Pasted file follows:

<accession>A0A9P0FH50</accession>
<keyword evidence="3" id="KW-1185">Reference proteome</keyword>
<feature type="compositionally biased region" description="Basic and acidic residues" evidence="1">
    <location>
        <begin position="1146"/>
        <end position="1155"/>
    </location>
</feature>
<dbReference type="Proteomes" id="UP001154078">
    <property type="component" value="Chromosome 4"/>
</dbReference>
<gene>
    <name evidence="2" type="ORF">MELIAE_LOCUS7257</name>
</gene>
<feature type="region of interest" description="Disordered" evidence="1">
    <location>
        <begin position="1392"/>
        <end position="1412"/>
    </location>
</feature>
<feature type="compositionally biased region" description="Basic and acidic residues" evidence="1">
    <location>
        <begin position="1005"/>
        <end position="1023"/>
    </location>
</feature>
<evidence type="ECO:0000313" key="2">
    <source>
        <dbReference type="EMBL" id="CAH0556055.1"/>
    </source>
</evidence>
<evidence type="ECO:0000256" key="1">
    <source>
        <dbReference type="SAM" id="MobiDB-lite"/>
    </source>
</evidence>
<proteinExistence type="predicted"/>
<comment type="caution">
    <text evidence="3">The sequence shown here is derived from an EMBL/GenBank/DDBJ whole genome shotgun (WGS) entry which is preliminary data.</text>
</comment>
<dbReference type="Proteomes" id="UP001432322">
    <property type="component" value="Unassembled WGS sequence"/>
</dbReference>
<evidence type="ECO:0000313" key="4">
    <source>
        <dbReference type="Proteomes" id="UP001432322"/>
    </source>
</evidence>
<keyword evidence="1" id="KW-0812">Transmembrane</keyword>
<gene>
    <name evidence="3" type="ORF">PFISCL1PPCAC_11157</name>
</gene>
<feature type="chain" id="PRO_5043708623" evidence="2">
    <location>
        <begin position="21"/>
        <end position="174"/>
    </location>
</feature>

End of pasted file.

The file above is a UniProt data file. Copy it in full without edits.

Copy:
<accession>A0A9P0FH50</accession>
<keyword evidence="3" id="KW-1185">Reference proteome</keyword>
<feature type="compositionally biased region" description="Basic and acidic residues" evidence="1">
    <location>
        <begin position="1146"/>
        <end position="1155"/>
    </location>
</feature>
<dbReference type="Proteomes" id="UP001154078">
    <property type="component" value="Chromosome 4"/>
</dbReference>
<gene>
    <name evidence="2" type="ORF">MELIAE_LOCUS7257</name>
</gene>
<feature type="region of interest" description="Disordered" evidence="1">
    <location>
        <begin position="1392"/>
        <end position="1412"/>
    </location>
</feature>
<feature type="compositionally biased region" description="Basic and acidic residues" evidence="1">
    <location>
        <begin position="1005"/>
        <end position="1023"/>
    </location>
</feature>
<evidence type="ECO:0000313" key="2">
    <source>
        <dbReference type="EMBL" id="CAH0556055.1"/>
    </source>
</evidence>
<evidence type="ECO:0000256" key="1">
    <source>
        <dbReference type="SAM" id="MobiDB-lite"/>
    </source>
</evidence>
<proteinExistence type="predicted"/>
<comment type="caution">
    <text evidence="3">The sequence shown here is derived from an EMBL/GenBank/DDBJ whole genome shotgun (WGS) entry which is preliminary data.</text>
</comment>
<dbReference type="Proteomes" id="UP001432322">
    <property type="component" value="Unassembled WGS sequence"/>
</dbReference>
<evidence type="ECO:0000313" key="4">
    <source>
        <dbReference type="Proteomes" id="UP001432322"/>
    </source>
</evidence>
<keyword evidence="1" id="KW-0812">Transmembrane</keyword>
<gene>
    <name evidence="3" type="ORF">PFISCL1PPCAC_11157</name>
</gene>
<feature type="chain" id="PRO_5043708623" evidence="2">
    <location>
        <begin position="21"/>
        <end position="174"/>
    </location>
</feature>